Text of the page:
WINNER: Page at 17:40. That was a nuts brawl. It was really difficult to suspend disbelief, though, after Page took those three corner smashes into a chair, then a giant lariat, kicked out, and then quickly recovered to go on the offensive. Overall, they really wanted to get over Page with that kick-out and eventual victory over an ROH legacy star like Briscoe, especially since Page was thrust into the Bullet Club faction as a tag title challenger in Japan. (***1/2)

Video Package: Dalton Castle gets to face IWGP World Hvt. champion Kazuchika Okada tonight.

In-ring: Dalton Castle was introduced to the ring joined by The Boys. Castle entered the ring to a strong reaction and posed for the crowd. Then, the money dropped to bring out New Japan’s top champion, IWGP World champ Kazuchika Okada. Superstar pop for Okada, who was greeted by fans tossing Okada Bills in the air. Loud “Okada, Okada” chants once the World champ hit the ring. No sign of Gedo with Okada. Kevin Kelly said Gedo is attending to special CHAOS business.

5 — IWGP World Hvt. champion KAZUCHIKA OKADA vs. DALTON CASTLE — non-title match

Loud dueling chant of “Dalton Castle / Okada” as the opening bell sounded. After a nice back-and-forth exchange, Okada teased the Rainmaker, but Dalton ducked and did his party peacock pose, stunning Okada. The Boys then tried to fan down Okada, giving Dalton an opening to attack Okada from behind. But, Okada surprised Dalton with a quick lariat.

Okada wanted a top-rope move, but Castle quickly cut off Okada and delivered consecutive knee strikes. But, he missed a corner attack, Okada put him on the top turnbuckle, and Okada delivered a signature dropkick knocking Castle down to the floor. The Boys and fans promptly tried to fan Dalton to help him recover.

On the floor, Okada delivered a European Uppercut and tried to send Castle back into the ring, but Dalton turned around with a Rebound Huracanrana. Castle followed with a suicide dive to the floor to rock The Champ.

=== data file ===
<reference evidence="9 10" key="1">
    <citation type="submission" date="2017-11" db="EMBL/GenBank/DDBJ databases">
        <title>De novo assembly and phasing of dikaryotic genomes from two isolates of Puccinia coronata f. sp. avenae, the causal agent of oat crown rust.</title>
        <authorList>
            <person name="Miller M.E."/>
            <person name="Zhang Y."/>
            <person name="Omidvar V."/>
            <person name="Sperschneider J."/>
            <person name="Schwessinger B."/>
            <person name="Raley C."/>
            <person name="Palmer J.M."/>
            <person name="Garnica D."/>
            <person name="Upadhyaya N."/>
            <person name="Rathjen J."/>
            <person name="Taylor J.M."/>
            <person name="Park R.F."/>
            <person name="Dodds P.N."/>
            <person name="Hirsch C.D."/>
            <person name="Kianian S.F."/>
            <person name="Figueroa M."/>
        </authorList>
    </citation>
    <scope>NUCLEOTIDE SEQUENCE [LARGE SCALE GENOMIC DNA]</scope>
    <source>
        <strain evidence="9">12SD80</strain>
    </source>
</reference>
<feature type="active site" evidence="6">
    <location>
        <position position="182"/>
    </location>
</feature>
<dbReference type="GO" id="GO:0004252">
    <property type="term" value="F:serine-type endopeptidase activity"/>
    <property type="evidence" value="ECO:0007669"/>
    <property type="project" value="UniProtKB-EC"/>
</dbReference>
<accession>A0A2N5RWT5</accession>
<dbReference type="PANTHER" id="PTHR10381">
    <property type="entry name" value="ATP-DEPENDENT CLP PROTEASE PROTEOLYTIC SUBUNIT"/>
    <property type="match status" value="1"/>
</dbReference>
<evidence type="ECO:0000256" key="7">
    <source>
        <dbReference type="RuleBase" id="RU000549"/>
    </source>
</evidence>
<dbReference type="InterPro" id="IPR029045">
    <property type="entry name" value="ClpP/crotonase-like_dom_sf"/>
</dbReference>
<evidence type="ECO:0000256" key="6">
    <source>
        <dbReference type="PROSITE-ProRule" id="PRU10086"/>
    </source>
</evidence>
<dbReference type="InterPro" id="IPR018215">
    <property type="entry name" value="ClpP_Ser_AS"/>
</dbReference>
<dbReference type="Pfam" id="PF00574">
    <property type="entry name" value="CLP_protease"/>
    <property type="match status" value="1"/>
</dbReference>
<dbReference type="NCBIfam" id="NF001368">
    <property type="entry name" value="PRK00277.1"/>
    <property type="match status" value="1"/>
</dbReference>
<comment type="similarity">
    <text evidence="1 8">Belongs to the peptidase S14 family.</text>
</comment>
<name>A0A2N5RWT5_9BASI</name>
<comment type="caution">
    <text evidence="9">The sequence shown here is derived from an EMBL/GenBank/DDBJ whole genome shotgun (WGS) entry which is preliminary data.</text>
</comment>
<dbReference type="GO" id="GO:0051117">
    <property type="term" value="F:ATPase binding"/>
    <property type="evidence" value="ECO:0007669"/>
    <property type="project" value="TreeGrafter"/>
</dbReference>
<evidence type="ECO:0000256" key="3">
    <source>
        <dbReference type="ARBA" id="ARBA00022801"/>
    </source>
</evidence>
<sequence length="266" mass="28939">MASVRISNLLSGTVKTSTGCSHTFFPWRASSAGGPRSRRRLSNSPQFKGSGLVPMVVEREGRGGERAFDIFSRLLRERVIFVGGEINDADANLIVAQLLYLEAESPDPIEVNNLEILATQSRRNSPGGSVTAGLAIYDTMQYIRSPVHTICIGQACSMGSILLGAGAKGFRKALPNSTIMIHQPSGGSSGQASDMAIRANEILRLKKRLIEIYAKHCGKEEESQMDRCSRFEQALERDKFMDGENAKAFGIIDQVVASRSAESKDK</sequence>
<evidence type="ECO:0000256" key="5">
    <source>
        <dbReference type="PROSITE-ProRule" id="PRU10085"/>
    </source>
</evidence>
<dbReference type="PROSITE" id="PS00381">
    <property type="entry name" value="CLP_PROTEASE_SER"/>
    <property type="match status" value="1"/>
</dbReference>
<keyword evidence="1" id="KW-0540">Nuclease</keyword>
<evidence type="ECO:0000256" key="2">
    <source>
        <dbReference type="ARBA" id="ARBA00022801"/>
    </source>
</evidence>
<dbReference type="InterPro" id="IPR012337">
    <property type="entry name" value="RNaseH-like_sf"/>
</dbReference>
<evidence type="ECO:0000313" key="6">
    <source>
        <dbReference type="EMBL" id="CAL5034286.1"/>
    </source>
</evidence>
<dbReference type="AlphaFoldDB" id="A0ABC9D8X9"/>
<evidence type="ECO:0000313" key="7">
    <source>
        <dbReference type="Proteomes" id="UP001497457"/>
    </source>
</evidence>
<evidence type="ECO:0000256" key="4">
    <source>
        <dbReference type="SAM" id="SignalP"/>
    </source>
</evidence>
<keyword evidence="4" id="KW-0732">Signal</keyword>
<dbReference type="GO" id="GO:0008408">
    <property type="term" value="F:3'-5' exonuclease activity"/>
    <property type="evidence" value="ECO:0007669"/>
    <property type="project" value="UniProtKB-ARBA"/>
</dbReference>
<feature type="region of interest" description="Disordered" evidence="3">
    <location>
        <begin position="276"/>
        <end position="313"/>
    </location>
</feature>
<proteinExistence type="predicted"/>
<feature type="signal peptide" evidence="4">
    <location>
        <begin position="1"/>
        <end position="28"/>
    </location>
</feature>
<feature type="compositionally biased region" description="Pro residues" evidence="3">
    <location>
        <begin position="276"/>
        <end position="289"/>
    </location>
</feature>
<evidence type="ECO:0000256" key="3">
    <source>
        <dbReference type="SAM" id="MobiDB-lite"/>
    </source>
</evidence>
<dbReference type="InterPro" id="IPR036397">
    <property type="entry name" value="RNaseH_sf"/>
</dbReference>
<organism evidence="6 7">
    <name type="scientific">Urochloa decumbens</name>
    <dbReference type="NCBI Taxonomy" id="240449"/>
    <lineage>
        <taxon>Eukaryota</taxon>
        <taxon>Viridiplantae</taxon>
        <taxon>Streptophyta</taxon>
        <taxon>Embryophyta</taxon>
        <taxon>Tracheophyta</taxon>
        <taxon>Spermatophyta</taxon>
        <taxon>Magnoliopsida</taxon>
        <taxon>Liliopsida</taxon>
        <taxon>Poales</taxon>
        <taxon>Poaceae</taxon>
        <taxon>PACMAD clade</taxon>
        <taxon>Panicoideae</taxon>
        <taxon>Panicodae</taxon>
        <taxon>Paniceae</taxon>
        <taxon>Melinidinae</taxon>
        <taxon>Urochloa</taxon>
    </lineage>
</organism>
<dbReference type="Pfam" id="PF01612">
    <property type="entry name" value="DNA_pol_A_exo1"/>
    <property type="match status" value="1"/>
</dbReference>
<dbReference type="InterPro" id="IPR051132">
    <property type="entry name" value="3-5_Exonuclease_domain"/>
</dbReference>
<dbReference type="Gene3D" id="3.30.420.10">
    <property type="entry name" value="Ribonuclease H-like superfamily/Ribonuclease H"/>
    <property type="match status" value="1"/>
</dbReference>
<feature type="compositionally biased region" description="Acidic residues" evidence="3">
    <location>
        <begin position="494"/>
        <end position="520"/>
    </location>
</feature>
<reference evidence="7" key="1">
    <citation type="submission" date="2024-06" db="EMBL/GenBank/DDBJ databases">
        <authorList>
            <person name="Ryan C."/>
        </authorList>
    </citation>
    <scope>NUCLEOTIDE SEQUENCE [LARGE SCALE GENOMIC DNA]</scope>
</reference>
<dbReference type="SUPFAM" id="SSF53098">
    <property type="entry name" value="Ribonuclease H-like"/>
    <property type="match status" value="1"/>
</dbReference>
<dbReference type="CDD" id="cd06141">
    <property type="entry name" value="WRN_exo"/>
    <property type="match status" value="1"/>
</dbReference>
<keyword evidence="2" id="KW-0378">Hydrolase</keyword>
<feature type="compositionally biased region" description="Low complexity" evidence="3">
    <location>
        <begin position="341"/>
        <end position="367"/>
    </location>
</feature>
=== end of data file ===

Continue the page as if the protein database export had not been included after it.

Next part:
Back in the ring, Castle delivered a swinging bulldog for a close two count. Castle then showed off his strength with a deadlift German Suplex and bridge pin for a close nearfall. Dalton tried to follow up, but Okada grabbed The Boys and dragged them into the ring. Okada used the distraction to drop Castle, then tell The Boys to fan Castle as he climbed to the top to deliver his trademark elbow drop. Okada then stood up, put The Boys on each side of him, and did his trademark Rainmaker Pose with The Boys. Nicely done.

Suddenly, Castle grabbed Okada and put him on his shoulders to deliver his Bang-A-Rang finisher, but Okada wisely rolled to the floor to avoid being covered. Back in the ring, Castle ran right into a textbook dropkick from Okada. Okada then scooped up Dalton and delivered the Tombstone Piledriver. Okada shouted that it’s over, then wound up Castle to deliver The Rainmaker lariat. Okada covered for the pin and the win.

Post-match, Okada shook hands with Dalton, then asked for The Boys to join them in the ring. Four-man Rainmaker pose, then Okada shook hands with Dalton to show him his respect.

WINNER: Okada at 13:53. Okada was excellent mixing in some humorous spots with The Boys to enhance his standing in an ROH standing. Dalton was given equal footing with Okada, but ultimately lost, per the formula of trying to look impressive in defeat to perhaps get New Japan bookings in the future. Overall, they had nice chemistry in the ring. (***1/2)

Video Package: ROH TV Title feud between Bobby Fish and Mark Briscoe. Live in the arena, Bobby Cruise handled formal ring introductions for champion and challenger, who was favored by the crowd.

6 — ROH TV champion BOBBY FISH vs. MARK BRISCOE — ROH TV Title match

Briscoe is much more credible as a challenger after shaving his hair and getting serious again. Fish didn’t care and picked apart Mark’s left knee. Fish followed with martial arts kicks to the leg, back, and stomach. But, Mark responded with a Sick Kick and Fisherman Buster to “tribute” Roderick Strong. Fish kicked out of a pin attempt, though.

Fish responded with a double-knee fallaway gutbuster, another “tribute” to Strong. Briscoe responded with an impressive DVD cartwheel into the top-rope Froggy Bow, but Fish blocked by smashing Mark’s knee. Fish followed with a Falcon Arrow for a nearfall, right into a kneebar. But, Mark grabbed the bottom rope to avoid tapping out on the latest knee attack.

The match continued with Briscoe delivering another DVD cartwheeling into a kneeling powerbomb. Briscoe went back to the top for Froggy Bow, and he connected in the middle of the ring. Briscoe covered, but Fish kicked out just before three.